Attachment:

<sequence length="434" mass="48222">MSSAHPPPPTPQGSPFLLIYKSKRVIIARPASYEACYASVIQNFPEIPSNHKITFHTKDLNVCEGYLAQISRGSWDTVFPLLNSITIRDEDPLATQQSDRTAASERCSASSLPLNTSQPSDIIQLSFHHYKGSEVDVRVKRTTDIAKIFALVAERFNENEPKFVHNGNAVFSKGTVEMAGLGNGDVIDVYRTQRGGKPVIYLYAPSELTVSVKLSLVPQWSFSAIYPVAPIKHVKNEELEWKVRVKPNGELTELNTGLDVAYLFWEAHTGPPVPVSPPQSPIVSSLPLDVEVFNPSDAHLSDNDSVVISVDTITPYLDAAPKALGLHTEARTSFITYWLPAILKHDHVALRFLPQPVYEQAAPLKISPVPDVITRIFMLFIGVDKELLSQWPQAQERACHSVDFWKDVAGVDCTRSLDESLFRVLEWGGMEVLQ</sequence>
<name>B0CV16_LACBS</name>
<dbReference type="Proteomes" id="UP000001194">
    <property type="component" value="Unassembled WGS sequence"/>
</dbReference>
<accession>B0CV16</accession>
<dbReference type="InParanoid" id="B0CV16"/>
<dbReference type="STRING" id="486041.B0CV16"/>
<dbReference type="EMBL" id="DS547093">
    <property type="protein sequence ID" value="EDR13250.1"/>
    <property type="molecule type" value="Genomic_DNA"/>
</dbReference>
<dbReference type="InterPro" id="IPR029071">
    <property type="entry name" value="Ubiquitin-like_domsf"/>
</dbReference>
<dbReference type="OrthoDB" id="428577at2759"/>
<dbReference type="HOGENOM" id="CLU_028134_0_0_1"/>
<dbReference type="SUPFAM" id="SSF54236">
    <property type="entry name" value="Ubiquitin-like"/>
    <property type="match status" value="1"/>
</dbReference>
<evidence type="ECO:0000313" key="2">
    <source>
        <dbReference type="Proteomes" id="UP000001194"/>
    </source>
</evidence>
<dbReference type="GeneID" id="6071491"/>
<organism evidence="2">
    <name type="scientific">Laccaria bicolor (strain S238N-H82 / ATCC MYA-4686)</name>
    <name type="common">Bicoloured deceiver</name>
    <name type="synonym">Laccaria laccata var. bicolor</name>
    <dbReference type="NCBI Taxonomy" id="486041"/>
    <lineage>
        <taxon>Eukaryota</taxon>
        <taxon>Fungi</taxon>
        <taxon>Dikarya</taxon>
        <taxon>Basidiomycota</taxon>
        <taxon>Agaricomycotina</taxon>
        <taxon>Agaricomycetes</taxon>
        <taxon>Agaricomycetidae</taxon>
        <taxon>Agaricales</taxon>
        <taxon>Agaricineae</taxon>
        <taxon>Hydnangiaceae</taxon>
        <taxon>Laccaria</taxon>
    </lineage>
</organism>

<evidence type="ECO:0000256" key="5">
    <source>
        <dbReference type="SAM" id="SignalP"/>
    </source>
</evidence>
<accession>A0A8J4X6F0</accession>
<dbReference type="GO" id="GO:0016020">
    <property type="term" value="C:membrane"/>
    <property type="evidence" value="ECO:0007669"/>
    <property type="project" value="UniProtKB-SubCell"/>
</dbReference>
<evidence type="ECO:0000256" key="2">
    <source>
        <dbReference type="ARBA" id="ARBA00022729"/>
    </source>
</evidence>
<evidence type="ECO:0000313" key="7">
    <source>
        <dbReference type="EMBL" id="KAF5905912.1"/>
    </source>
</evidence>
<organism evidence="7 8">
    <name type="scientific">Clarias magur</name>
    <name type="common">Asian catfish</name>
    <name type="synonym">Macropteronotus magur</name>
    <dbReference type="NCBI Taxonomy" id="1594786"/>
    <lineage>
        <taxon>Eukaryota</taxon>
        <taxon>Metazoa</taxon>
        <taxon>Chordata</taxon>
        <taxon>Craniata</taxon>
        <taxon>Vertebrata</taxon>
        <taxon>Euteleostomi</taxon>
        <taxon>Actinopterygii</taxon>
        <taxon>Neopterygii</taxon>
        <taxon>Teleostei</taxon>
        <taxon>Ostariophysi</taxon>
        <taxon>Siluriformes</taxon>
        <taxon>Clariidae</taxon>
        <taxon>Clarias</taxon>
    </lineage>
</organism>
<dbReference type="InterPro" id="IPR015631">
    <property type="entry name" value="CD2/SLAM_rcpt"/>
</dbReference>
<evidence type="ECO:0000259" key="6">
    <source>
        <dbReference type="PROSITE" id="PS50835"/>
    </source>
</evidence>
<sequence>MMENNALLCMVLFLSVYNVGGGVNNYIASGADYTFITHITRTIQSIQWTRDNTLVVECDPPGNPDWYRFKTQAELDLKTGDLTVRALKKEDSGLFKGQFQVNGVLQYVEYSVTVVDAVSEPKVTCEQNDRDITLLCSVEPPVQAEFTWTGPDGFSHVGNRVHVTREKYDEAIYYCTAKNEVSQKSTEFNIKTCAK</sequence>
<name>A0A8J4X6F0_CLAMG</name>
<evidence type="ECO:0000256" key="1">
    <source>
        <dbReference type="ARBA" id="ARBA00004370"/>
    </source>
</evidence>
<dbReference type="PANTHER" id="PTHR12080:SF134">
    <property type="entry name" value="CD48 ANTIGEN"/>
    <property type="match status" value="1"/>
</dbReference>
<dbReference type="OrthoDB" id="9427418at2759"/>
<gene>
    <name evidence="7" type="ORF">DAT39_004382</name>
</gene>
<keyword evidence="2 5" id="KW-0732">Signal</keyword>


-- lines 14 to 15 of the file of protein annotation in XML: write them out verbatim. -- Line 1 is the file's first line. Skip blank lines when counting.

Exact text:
    <property type="entry name" value="Ubiquitin-like_domsf"/>
</dbReference>